The Mutable State-of-Art

Once very often, social media lights up with opinions about the Javascript language, frameworks and its ecosystem being terrible. Some time ago, there was one around React framework, and the question was whether putting all HTML/CSS/JavaScript in one file is a really a good thing, which is against the age old practice of separation of these technologies.

Whenever people question the new ways of doing things, I am reminded of one of the greatest quotes by the Sanskrit poet Kalidasa (4th century CE).

“Just because its old, something cannot be assumed right. Just because its new, something can’t be brushed away. The smart ones analyze and adapt, the fools are swayed by others’ opinions”.

Many retweets, faves, dislikes, epics, savages later, the question still remains: What is the right language or framework?

The separation of technologies then, say 15 years ago, was not intentional. It was a necessity of times. CSS, HTML, JS were advancing independently, performance in browsers were so poor and finding an engineer who could do all was almost impossible. But now, we still have specialists designers and developers, but in general they have a good idea about the other technologies. I still remember back in my IBM days, pointing out to JSP structures to our designer, on where to make style changes. But now these frameworks and their idiosyncrasies are not strange to designers.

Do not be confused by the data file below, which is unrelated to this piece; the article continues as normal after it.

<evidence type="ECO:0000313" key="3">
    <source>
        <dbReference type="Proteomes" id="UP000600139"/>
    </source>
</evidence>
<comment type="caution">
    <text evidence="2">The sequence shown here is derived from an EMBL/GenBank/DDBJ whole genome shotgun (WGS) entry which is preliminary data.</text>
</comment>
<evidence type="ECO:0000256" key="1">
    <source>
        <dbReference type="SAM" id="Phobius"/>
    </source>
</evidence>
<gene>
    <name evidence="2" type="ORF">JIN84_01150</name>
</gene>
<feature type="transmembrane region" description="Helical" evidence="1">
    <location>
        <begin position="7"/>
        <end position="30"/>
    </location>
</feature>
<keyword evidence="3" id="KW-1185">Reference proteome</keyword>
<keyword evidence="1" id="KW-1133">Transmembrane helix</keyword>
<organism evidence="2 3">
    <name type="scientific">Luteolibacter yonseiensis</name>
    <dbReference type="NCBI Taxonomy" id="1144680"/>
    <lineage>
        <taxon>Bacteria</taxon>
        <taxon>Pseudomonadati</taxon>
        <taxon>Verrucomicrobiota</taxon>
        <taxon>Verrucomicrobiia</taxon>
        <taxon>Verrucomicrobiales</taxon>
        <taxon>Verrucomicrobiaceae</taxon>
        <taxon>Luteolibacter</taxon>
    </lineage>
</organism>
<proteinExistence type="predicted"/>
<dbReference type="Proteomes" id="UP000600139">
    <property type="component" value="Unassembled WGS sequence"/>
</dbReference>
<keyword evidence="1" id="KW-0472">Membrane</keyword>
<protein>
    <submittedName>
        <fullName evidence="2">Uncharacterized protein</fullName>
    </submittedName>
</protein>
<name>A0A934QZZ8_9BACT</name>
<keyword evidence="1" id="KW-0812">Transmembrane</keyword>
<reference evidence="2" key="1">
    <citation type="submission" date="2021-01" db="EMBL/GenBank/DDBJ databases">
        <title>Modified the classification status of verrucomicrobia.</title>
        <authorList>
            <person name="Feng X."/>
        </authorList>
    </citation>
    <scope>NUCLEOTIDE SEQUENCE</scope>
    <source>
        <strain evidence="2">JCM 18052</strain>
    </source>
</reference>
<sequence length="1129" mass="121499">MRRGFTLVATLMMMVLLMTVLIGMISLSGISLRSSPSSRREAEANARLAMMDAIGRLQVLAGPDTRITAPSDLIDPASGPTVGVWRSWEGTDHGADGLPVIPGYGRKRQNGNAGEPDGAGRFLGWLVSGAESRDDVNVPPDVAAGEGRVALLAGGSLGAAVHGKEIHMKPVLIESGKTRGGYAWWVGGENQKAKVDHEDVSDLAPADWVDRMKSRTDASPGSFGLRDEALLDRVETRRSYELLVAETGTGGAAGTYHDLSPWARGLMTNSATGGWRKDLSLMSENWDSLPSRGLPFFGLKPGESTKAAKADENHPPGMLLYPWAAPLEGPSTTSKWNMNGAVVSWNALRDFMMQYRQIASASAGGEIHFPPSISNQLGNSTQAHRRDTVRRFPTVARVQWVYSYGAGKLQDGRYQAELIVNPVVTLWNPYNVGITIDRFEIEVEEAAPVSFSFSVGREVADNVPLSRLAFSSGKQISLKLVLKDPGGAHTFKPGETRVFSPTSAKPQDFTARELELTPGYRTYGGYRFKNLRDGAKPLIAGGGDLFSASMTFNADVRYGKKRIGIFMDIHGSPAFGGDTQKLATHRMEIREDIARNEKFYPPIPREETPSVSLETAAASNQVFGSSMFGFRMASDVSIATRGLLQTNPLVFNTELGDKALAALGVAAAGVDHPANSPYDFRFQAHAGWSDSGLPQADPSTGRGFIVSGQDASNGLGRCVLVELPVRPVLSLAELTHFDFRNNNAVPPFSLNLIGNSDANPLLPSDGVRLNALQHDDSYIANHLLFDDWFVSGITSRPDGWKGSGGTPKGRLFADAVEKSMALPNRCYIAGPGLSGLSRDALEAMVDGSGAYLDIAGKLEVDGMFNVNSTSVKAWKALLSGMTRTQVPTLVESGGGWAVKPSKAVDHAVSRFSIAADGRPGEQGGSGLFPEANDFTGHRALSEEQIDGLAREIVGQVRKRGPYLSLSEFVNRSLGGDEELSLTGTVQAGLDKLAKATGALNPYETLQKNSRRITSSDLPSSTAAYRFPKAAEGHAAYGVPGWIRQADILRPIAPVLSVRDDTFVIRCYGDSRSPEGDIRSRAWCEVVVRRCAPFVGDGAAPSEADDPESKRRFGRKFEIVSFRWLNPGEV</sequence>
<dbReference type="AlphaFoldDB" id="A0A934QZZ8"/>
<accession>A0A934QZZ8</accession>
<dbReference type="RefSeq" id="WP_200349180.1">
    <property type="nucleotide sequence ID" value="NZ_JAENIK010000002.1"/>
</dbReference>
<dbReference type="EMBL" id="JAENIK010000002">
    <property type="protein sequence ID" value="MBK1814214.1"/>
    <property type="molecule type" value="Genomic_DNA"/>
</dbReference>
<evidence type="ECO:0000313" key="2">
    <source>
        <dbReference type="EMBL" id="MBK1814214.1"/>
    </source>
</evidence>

Here are my thoughts on why it is pointless criticizing the Javascript world for its organic growth, and equally pointless to criticize the criticism.

Whether “language purists” like it or not, Javascript is ubiquitous. Yes, that’s very hard to digest. Despite its “severe short comings”, it has conquered the net. Why? As IT engineers, we keep holding ourselves to this arbitrary sense of “perfection” and trying to judge everything against it. Typed languages, OO Patterns, Functional paradigms, Modularity, Testability – we seem to know what should be “right” and we are inching towards it – but we just aren’t there yet, we say. But we will know when we reach it, we say. Really? Every language invented since Javascript, seems to be solving the same problem of types, patterns, modularity, dependency etc, only in different syntax combinations.

Here is a fundamental question: Have we got anything right at all in the programming industry at the first stab? Or is 50 years too short to judge? The real limit of the problem is that physiologically, human brains can only process a limited amount of information, so it has to break complex into simple pieces. Eventually the simple pieces evolve to become complex enough, or perhaps our brains shrink so it perceives simple things as complex. So they have to be broken again. But the broken simple pieces have something in common with previously broken simpler pieces that they have to re-integrated. Thus we swing into an eternal pendulum of centralization and distribution.